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Annual cycles of soil and water temperatures at Hubbard Brook

Author(s):

C. Anthony Federer

Year:

1973

Publication type:

Research Note (RN)

Primary Station(s):

Northern Research Station

Historical Station(s):

Northeastern Research Station

Source:

Research Note NE-167. Upper Darby, PA: U.S. Department of Agriculture, Forest Service, Northeastern Forest Experiment Station. 7p.

Description

Soil temperatures in the Hubbard Brook Experimental Forest in central New Hampshire decline very slowly from December to March and are restricted from falling below OºC by insulation of snow and organic matter. Soil in the hardwood forest on a moderate south slope warms rapidly in the spring leafless period after snowmelt and reaches a maximum temperature in early August that averages 17.5ºC near the surface and 12.5ºC at 91-cm depth. The soil cools to nearly isothermal conditions at 11ºC in October. The mean annual cycle of soil temperature near the surface corresponds closely to that of air temperature under the canopy, except in winter. Stream temperatures are about the same as soil temperature at a depth of 31 cm throughout the year. Windthrow mounds are cooler than uniform slopes in winter and warmer in summer. Simultaneous soil temperatures at different locations in the forest generally differ by no more than 2ºC at any given depth.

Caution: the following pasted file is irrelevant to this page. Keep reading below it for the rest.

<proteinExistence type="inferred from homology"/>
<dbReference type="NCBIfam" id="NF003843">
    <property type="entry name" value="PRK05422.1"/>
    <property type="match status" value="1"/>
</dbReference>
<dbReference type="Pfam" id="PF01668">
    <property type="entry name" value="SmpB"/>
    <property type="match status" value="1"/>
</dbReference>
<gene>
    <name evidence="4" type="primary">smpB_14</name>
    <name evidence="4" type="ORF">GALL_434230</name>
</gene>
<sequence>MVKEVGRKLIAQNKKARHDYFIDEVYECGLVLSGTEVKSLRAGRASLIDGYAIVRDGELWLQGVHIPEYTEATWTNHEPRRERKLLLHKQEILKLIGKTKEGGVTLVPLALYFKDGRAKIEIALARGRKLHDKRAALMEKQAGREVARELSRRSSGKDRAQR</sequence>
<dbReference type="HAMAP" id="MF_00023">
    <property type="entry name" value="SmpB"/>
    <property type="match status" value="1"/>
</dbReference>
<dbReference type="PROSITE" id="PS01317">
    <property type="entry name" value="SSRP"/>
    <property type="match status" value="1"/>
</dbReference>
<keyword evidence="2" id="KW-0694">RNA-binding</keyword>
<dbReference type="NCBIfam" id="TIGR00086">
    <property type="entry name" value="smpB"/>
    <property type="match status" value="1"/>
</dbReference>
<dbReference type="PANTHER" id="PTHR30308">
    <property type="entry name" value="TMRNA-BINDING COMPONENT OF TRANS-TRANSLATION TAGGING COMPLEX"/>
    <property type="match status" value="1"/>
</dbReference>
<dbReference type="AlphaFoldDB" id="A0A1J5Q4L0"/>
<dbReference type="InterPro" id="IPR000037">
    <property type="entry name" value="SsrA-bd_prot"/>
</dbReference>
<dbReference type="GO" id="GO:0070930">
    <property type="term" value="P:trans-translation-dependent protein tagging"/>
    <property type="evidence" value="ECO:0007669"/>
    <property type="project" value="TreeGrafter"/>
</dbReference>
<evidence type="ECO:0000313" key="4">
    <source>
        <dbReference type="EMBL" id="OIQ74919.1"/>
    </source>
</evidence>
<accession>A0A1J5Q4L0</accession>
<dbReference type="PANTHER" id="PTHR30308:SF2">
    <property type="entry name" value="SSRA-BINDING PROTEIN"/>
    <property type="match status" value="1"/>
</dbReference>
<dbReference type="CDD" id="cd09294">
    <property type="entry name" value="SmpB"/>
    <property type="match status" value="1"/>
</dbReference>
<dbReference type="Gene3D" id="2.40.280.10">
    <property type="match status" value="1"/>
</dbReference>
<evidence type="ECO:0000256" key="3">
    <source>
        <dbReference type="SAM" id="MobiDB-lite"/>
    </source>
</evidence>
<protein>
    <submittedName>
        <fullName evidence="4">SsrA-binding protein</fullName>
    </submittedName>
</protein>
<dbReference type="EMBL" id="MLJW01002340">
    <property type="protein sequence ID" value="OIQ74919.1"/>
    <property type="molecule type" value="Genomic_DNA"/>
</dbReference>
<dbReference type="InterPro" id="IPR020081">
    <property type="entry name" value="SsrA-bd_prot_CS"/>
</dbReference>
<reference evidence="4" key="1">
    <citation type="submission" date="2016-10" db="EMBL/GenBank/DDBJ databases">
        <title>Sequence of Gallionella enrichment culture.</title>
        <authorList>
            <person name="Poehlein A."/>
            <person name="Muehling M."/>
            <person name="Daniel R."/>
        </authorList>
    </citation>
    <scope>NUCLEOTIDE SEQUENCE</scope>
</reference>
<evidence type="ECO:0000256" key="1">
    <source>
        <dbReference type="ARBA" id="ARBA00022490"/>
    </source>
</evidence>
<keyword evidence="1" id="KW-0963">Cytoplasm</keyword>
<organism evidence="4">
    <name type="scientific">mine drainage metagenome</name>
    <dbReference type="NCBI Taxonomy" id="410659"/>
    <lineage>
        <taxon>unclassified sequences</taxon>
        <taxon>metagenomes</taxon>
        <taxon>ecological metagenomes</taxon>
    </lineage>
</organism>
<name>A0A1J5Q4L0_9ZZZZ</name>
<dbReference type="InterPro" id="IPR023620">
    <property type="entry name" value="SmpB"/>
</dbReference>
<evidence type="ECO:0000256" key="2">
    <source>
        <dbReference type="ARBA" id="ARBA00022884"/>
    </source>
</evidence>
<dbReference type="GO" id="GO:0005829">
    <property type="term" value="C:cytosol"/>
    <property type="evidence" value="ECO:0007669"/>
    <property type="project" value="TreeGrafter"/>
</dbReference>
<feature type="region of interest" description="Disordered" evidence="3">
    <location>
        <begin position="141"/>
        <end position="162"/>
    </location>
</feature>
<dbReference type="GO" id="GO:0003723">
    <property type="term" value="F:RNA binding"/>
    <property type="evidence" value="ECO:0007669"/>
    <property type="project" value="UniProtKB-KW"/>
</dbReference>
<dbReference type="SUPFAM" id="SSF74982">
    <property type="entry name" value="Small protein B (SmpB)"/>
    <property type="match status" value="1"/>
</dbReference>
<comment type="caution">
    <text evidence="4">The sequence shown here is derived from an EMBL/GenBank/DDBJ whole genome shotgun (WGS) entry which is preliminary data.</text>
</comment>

Citation

Federer, C. Anthony. 1973. Annual cycles of soil and water temperatures at Hubbard Brook. Research Note NE-167. Upper Darby, PA: U.S. Department of Agriculture, Forest Service, Northeastern Forest Experiment Station. 7p.

Publication Notes

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https://www.fs.usda.gov/treesearch/pubs/19496